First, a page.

10

SeekFast is very convenient to search text in files - text files, MS Word, Excel, OpenOffice and others. It has a free version.

9

FileSeek. It's fast and it's free. It can find text strings, or match regular expressions.

8

Visual Studio's search in folders is by far the fastest I've found.

I believe it intelligently searches only text (non-binary) files, and subsequent searches in the same folder are extremely fast, unlike with the other tools (likely the text files fit in the windows disk cache).

VS2010 on a regular hard drive, no SSD, takes 1 minute to search a 20GB folder with 26k files, source code and binaries mixed up. 15k files are searched - the rest are likely skipped due to being binary files. Subsequent searches in the same folder are on the order of seconds (until stuff gets evicted form the cache).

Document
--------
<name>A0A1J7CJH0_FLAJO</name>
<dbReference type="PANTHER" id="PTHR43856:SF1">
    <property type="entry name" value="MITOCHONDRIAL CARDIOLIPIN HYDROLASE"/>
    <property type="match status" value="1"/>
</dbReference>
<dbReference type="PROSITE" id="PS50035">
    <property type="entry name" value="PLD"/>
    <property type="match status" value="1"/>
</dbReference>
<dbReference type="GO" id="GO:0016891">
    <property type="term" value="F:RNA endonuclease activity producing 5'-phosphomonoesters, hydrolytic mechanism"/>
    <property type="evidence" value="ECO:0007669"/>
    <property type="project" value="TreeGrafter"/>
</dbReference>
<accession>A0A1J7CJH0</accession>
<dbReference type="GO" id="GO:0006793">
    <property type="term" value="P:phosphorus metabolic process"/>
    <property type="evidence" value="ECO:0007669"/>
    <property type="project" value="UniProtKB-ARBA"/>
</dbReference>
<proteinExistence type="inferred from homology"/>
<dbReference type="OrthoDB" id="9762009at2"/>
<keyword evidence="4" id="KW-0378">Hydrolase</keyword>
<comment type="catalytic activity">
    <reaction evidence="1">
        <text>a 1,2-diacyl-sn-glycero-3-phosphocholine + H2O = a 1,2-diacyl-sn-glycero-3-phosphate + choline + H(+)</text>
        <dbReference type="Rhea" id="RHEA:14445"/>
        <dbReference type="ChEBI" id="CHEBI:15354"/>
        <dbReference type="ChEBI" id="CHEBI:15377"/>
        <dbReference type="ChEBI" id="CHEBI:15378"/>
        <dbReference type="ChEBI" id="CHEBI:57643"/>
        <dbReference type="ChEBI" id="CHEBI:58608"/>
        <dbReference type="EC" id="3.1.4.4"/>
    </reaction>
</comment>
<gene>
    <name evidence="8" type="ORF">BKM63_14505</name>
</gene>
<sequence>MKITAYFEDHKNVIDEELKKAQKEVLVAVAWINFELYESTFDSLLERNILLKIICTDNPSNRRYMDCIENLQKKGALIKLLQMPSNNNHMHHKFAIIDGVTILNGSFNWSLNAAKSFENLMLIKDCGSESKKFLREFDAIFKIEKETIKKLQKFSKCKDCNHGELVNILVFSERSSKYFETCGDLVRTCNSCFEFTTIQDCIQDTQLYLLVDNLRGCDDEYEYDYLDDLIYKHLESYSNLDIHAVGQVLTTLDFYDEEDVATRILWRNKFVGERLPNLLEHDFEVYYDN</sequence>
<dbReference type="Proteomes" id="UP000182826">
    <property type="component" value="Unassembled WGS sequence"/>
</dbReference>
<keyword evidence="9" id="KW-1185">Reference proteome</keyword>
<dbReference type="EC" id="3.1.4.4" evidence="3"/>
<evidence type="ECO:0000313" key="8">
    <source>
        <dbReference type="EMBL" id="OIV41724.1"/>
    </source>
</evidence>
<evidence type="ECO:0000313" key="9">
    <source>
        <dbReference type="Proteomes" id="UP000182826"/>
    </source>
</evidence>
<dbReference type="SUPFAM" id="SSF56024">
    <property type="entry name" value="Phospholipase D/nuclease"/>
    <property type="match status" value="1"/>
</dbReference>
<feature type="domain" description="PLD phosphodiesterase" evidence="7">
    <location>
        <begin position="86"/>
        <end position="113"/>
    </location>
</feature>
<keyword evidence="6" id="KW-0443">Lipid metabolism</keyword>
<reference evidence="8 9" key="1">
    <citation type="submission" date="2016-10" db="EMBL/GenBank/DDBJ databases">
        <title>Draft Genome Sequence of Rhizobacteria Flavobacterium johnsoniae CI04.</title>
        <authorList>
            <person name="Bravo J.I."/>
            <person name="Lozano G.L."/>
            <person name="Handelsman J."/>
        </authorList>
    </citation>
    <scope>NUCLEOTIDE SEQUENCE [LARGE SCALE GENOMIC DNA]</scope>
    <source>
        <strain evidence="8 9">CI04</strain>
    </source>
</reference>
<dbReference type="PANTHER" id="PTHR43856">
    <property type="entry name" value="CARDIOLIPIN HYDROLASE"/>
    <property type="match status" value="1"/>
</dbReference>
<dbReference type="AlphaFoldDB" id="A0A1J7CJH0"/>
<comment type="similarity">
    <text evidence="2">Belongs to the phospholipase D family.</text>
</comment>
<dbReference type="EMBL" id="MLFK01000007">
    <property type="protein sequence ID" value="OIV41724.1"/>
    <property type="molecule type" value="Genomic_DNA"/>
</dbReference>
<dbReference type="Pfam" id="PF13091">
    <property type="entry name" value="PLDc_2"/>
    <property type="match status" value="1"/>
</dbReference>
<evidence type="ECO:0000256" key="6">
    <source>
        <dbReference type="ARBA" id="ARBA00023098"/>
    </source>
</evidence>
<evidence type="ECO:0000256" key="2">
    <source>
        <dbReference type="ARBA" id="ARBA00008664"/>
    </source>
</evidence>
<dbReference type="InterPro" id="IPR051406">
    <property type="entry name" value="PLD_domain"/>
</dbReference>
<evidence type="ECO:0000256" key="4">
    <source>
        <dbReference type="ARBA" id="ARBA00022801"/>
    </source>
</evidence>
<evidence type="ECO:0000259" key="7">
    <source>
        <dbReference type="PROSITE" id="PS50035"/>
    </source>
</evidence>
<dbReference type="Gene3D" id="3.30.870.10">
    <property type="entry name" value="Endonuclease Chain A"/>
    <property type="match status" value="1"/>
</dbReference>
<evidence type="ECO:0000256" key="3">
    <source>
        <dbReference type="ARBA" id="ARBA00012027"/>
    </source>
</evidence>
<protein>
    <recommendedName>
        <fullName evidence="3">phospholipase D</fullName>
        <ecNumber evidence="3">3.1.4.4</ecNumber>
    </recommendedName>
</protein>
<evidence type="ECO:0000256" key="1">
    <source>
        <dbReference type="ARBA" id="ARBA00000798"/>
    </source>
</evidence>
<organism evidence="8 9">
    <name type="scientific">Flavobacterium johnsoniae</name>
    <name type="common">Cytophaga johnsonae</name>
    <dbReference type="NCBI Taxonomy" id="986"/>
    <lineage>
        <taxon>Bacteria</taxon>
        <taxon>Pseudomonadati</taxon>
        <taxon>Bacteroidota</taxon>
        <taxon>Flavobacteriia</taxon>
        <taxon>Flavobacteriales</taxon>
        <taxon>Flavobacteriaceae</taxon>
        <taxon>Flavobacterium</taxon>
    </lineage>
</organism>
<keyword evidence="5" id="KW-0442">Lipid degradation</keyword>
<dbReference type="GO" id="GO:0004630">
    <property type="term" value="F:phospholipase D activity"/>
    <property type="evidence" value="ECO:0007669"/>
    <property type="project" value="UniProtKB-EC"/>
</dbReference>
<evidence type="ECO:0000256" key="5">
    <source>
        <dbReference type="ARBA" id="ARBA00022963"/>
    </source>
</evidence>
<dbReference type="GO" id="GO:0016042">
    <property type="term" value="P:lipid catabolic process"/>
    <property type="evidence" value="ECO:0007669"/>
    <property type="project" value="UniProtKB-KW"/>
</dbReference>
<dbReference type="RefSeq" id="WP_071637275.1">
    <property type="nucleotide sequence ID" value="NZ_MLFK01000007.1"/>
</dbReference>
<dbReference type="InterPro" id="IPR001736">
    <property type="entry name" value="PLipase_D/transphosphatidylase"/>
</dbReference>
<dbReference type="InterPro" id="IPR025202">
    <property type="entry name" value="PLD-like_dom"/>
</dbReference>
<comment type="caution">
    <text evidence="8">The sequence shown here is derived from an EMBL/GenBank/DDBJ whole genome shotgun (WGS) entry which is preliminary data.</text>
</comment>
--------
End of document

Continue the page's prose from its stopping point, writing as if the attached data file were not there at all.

The next closest I've found for the same folder was grepWin. Around 3 minutes. I excluded files larger than 2000KB (default). The "Include binary files" setting seems to do nothing in terms of speeding up the search, it looks like binary files are still touched (bug?), but they don't show up in the search results. Subsequent searches all take the same 3 minutes - can't take advantage of hard drive cache. If I restrict to files smaller than 200k, the initial search is 2.5min and subsequent searches are on the order of seconds, about as fast as VS - in the cache.

Agent Ransack and FileSeek are both very slow on that folder, around 20min, due to searching through everything, including giant multi-gigabyte binary files. They search at about 10-20MB per second according to Resource Monitor.